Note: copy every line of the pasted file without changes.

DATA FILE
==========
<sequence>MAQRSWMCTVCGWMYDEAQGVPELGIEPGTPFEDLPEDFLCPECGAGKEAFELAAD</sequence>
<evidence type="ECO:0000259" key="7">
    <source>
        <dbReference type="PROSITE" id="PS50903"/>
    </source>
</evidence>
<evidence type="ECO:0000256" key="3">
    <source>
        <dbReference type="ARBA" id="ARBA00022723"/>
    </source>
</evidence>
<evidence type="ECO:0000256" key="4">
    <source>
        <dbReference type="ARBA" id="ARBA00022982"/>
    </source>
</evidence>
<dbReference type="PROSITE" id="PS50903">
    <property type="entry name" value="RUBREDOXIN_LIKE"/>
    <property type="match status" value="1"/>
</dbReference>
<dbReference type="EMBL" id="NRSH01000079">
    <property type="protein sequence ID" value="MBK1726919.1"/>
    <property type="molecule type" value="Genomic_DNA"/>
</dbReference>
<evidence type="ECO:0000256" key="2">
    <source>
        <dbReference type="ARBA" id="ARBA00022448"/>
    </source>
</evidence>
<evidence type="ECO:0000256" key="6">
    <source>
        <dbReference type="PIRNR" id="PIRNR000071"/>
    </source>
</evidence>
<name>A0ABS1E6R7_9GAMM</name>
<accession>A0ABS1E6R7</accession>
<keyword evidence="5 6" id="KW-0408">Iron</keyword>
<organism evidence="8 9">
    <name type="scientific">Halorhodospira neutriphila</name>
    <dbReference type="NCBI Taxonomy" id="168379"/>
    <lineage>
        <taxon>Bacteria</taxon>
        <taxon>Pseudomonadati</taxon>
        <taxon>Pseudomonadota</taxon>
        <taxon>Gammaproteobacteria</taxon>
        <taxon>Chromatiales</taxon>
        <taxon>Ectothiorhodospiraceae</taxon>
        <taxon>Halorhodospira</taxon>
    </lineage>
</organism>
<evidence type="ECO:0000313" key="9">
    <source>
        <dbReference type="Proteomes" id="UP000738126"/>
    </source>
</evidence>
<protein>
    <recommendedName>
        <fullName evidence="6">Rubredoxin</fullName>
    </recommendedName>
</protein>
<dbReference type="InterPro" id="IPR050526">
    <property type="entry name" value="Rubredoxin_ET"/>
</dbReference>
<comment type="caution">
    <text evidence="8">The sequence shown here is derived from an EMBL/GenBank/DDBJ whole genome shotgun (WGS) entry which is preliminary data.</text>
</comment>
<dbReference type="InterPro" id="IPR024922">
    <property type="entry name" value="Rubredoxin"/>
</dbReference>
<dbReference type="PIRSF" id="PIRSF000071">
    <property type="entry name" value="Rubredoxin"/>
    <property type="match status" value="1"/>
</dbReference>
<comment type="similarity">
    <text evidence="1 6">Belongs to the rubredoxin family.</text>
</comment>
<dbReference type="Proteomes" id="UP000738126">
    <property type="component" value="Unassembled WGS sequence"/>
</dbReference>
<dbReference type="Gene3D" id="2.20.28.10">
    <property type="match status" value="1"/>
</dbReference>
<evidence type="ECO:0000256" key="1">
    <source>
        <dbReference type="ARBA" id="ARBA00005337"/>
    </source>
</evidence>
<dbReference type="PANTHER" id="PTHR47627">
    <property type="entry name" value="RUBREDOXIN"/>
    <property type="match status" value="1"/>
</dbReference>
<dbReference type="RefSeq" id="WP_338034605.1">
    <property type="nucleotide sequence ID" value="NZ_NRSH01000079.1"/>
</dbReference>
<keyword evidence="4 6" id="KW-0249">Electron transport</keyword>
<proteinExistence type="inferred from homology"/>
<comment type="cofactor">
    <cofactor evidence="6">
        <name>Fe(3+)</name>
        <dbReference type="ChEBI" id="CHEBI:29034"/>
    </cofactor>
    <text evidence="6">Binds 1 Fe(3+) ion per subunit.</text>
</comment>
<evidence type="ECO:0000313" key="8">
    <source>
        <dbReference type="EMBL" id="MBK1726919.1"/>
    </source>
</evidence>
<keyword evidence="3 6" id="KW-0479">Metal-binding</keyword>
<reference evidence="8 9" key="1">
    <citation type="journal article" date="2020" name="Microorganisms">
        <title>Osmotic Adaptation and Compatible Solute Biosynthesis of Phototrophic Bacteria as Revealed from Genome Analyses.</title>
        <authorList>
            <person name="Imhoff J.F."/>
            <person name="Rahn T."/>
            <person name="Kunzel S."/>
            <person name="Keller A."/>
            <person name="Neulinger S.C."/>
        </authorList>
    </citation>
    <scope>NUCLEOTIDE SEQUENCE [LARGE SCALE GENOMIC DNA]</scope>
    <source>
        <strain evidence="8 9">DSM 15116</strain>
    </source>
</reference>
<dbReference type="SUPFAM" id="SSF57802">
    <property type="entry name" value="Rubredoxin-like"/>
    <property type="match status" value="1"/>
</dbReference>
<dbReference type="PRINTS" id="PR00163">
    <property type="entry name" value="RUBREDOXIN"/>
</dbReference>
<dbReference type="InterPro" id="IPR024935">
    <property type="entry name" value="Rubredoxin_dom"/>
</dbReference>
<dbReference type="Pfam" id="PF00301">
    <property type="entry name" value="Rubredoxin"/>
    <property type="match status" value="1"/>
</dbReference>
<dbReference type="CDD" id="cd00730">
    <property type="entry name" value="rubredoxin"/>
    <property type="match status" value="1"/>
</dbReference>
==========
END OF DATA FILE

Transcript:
<sequence>MAQRSWMCTVCGWMYDEAQGVPELGIEPGTPFEDLPEDFLCPECGAGKEAFELAAD</sequence>
<evidence type="ECO:0000259" key="7">
    <source>
        <dbReference type="PROSITE" id="PS50903"/>
    </source>
</evidence>
<evidence type="ECO:0000256" key="3">
    <source>
        <dbReference type="ARBA" id="ARBA00022723"/>
    </source>
</evidence>
<evidence type="ECO:0000256" key="4">
    <source>
        <dbReference type="ARBA" id="ARBA00022982"/>
    </source>
</evidence>
<dbReference type="PROSITE" id="PS50903">
    <property type="entry name" value="RUBREDOXIN_LIKE"/>
    <property type="match status" value="1"/>
</dbReference>
<dbReference type="EMBL" id="NRSH01000079">
    <property type="protein sequence ID" value="MBK1726919.1"/>
    <property type="molecule type" value="Genomic_DNA"/>
</dbReference>
<evidence type="ECO:0000256" key="2">
    <source>
        <dbReference type="ARBA" id="ARBA00022448"/>
    </source>
</evidence>
<evidence type="ECO:0000256" key="6">
    <source>
        <dbReference type="PIRNR" id="PIRNR000071"/>
    </source>
</evidence>
<name>A0ABS1E6R7_9GAMM</name>
<accession>A0ABS1E6R7</accession>
<keyword evidence="5 6" id="KW-0408">Iron</keyword>
<organism evidence="8 9">
    <name type="scientific">Halorhodospira neutriphila</name>
    <dbReference type="NCBI Taxonomy" id="168379"/>
    <lineage>
        <taxon>Bacteria</taxon>
        <taxon>Pseudomonadati</taxon>
        <taxon>Pseudomonadota</taxon>
        <taxon>Gammaproteobacteria</taxon>
        <taxon>Chromatiales</taxon>
        <taxon>Ectothiorhodospiraceae</taxon>
        <taxon>Halorhodospira</taxon>
    </lineage>
</organism>
<evidence type="ECO:0000313" key="9">
    <source>
        <dbReference type="Proteomes" id="UP000738126"/>
    </source>
</evidence>
<protein>
    <recommendedName>
        <fullName evidence="6">Rubredoxin</fullName>
    </recommendedName>
</protein>
<dbReference type="InterPro" id="IPR050526">
    <property type="entry name" value="Rubredoxin_ET"/>
</dbReference>
<comment type="caution">
    <text evidence="8">The sequence shown here is derived from an EMBL/GenBank/DDBJ whole genome shotgun (WGS) entry which is preliminary data.</text>
</comment>
<dbReference type="InterPro" id="IPR024922">
    <property type="entry name" value="Rubredoxin"/>
</dbReference>
<dbReference type="PIRSF" id="PIRSF000071">
    <property type="entry name" value="Rubredoxin"/>
    <property type="match status" value="1"/>
</dbReference>
<comment type="similarity">
    <text evidence="1 6">Belongs to the rubredoxin family.</text>
</comment>
<dbReference type="Proteomes" id="UP000738126">
    <property type="component" value="Unassembled WGS sequence"/>
</dbReference>
<dbReference type="Gene3D" id="2.20.28.10">
    <property type="match status" value="1"/>
</dbReference>
<evidence type="ECO:0000256" key="1">
    <source>
        <dbReference type="ARBA" id="ARBA00005337"/>
    </source>
</evidence>
<dbReference type="PANTHER" id="PTHR47627">
    <property type="entry name" value="RUBREDOXIN"/>
    <property type="match status" value="1"/>
</dbReference>
<dbReference type="RefSeq" id="WP_338034605.1">
    <property type="nucleotide sequence ID" value="NZ_NRSH01000079.1"/>
</dbReference>
<keyword evidence="4 6" id="KW-0249">Electron transport</keyword>
<proteinExistence type="inferred from homology"/>
<comment type="cofactor">
    <cofactor evidence="6">
        <name>Fe(3+)</name>
        <dbReference type="ChEBI" id="CHEBI:29034"/>
    </cofactor>
    <text evidence="6">Binds 1 Fe(3+) ion per subunit.</text>
</comment>
<evidence type="ECO:0000313" key="8">
    <source>
        <dbReference type="EMBL" id="MBK1726919.1"/>
    </source>
</evidence>
<keyword evidence="3 6" id="KW-0479">Metal-binding</keyword>
<reference evidence="8 9" key="1">
    <citation type="journal article" date="2020" name="Microorganisms">
        <title>Osmotic Adaptation and Compatible Solute Biosynthesis of Phototrophic Bacteria as Revealed from Genome Analyses.</title>
        <authorList>
            <person name="Imhoff J.F."/>
            <person name="Rahn T."/>
            <person name="Kunzel S."/>
            <person name="Keller A."/>
            <person name="Neulinger S.C."/>
        </authorList>
    </citation>
    <scope>NUCLEOTIDE SEQUENCE [LARGE SCALE GENOMIC DNA]</scope>
    <source>
        <strain evidence="8 9">DSM 15116</strain>
    </source>
</reference>
<dbReference type="SUPFAM" id="SSF57802">
    <property type="entry name" value="Rubredoxin-like"/>
    <property type="match status" value="1"/>
</dbReference>
<dbReference type="PRINTS" id="PR00163">
    <property type="entry name" value="RUBREDOXIN"/>
</dbReference>
<dbReference type="InterPro" id="IPR024935">
    <property type="entry name" value="Rubredoxin_dom"/>
</dbReference>
<dbReference type="Pfam" id="PF00301">
    <property type="entry name" value="Rubredoxin"/>
    <property type="match status" value="1"/>
</dbReference>
<dbReference type="CDD" id="cd00730">
    <property type="entry name" value="rubredoxin"/>
    <property type="match status" value="1"/>
</dbReference>